Research scientists that specialise in life sciences are employed by higher education institutions, government departments and commercial enterprises in the medical, pharmaceutical, chemical, cosmetics, food and beverage industries.
These scientific research experts tend to specialise in one area of life sciences, such as botany, zoology, biology, microbiology, biochemistry, physiology and biomedical sciences.
If you enter this profession, you’ll be responsible for collecting scientific data through fieldwork, setting up experiments and conducting scientific investigations in controlled environments and natural settings.
Furthermore, you’ll be recording observations and correlating data, preparing detailed research reports for publication and collaborating with fellow researchers.
In order to thrive in this profession, you’ll need to keep up to date on the latest developments in your specialist area of life sciences. Some life sciences research scientists also work as lecturers in higher education institutions.
Salary & benefits
Life scientists that work in entry-level technician positions can earn salaries ranging between £15,000 and £25,000.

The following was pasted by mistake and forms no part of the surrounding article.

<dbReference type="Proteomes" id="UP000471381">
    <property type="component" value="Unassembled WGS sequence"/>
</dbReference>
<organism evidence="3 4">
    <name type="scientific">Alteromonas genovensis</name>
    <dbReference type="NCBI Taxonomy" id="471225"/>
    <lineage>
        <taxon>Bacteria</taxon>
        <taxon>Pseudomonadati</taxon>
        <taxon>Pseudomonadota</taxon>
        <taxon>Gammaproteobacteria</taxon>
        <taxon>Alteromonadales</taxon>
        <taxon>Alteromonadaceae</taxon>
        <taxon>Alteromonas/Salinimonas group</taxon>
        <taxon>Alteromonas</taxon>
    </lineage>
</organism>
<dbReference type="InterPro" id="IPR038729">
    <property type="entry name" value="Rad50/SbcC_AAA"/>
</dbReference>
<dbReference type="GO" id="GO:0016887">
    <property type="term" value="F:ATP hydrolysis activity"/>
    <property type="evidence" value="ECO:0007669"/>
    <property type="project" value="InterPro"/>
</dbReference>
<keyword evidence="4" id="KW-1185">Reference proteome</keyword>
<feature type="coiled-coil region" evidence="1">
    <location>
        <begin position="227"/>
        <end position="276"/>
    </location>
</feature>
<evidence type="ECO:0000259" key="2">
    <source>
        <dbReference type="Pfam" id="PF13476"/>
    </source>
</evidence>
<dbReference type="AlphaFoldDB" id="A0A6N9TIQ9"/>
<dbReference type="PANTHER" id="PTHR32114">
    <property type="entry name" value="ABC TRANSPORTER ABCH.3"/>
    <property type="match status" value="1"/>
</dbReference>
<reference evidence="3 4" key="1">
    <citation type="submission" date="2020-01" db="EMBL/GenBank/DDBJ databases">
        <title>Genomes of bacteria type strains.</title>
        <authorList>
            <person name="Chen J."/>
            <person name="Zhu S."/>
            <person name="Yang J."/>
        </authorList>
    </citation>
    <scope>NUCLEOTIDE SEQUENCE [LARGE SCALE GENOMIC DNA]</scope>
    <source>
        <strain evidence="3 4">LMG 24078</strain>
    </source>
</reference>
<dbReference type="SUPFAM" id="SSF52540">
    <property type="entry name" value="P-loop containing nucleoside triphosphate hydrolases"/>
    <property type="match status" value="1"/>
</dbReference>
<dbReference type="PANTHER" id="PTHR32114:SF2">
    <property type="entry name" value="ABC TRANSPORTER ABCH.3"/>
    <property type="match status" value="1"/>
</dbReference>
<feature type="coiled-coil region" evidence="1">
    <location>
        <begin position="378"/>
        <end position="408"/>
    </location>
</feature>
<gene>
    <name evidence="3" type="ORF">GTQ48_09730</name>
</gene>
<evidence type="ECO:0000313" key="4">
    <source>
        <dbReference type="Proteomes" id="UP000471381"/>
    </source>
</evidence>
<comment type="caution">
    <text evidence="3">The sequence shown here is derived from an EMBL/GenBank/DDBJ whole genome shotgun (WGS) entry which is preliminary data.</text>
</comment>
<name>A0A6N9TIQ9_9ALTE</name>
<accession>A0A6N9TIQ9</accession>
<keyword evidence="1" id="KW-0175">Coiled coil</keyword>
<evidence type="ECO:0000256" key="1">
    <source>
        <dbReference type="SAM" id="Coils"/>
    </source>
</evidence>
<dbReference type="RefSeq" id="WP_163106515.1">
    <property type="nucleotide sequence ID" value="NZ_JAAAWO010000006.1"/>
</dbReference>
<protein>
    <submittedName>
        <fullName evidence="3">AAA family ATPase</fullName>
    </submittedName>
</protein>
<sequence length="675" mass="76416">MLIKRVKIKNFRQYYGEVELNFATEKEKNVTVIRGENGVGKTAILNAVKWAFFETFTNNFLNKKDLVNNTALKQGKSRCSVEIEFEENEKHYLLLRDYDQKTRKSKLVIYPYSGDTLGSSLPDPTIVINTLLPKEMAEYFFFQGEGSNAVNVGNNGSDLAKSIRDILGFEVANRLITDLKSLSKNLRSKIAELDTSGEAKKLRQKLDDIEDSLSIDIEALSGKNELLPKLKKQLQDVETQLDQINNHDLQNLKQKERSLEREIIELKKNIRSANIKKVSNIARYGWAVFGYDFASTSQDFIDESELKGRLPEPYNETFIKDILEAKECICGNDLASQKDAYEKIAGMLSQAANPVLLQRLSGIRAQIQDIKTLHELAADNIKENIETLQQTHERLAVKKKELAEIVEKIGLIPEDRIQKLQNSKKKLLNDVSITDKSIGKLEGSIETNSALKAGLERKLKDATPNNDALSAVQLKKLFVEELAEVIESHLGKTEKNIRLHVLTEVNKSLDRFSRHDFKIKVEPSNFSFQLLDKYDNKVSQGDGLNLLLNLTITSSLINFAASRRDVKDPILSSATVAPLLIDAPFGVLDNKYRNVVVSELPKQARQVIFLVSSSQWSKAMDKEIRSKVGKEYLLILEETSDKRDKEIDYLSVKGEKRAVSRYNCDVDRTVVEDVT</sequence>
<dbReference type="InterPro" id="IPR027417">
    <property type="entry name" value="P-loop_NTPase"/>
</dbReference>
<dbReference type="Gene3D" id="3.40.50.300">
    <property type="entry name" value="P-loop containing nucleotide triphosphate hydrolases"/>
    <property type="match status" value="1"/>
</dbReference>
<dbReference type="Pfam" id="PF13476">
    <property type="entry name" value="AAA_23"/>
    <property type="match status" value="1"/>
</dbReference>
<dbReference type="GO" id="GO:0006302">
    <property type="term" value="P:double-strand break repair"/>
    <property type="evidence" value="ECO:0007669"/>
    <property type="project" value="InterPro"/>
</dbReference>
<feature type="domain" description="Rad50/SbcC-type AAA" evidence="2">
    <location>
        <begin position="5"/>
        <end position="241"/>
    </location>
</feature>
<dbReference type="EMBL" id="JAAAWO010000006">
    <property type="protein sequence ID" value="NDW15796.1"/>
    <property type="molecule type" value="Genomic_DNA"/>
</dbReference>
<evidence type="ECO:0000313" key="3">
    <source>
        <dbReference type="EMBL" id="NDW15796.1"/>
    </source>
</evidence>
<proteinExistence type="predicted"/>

Research assistants with postgraduate qualifications can earn around £25,000 to £30,000 per annum, while senior research associates can earn up to £35,000 a year.
Experienced research scientists in senior academic positions can even earn as much as £65,000.
Working hours are fairly standard, with most people doing around 35-40 hours a week.
However, extra hours during weekends and national holidays are common in medical research facilities and pharmaceutical companies.
While an undergraduate honours degree in a relevant scientific discipline is acceptable, it is preferable to obtain a postgraduate qualification (MSc or PhD) in your chosen area of specialism, especially if you’re interested in a rapid climb up the promotional ladder.
It’s also advisable to gain a decent amount of practical work experience in academic settings or private research facilities before applying for entry-level positions.
Training & progression
Training and development is largely self-initiated, although some commercial employers may provide formal, structured training programmes.
If you haven’t obtained a postgraduate degree before entering this line of work, it may be advisable to study part-time whilst you gain ‘on-the-job’ experience. Obtaining advanced professional credentials can be critical for career progression.
The next step for most research scientists is to specialise in a particular area of life sciences. As your career progresses, you may move into team leader and management positions. It’s common for research scientists to specialise in commercial research and development or academic research activities.
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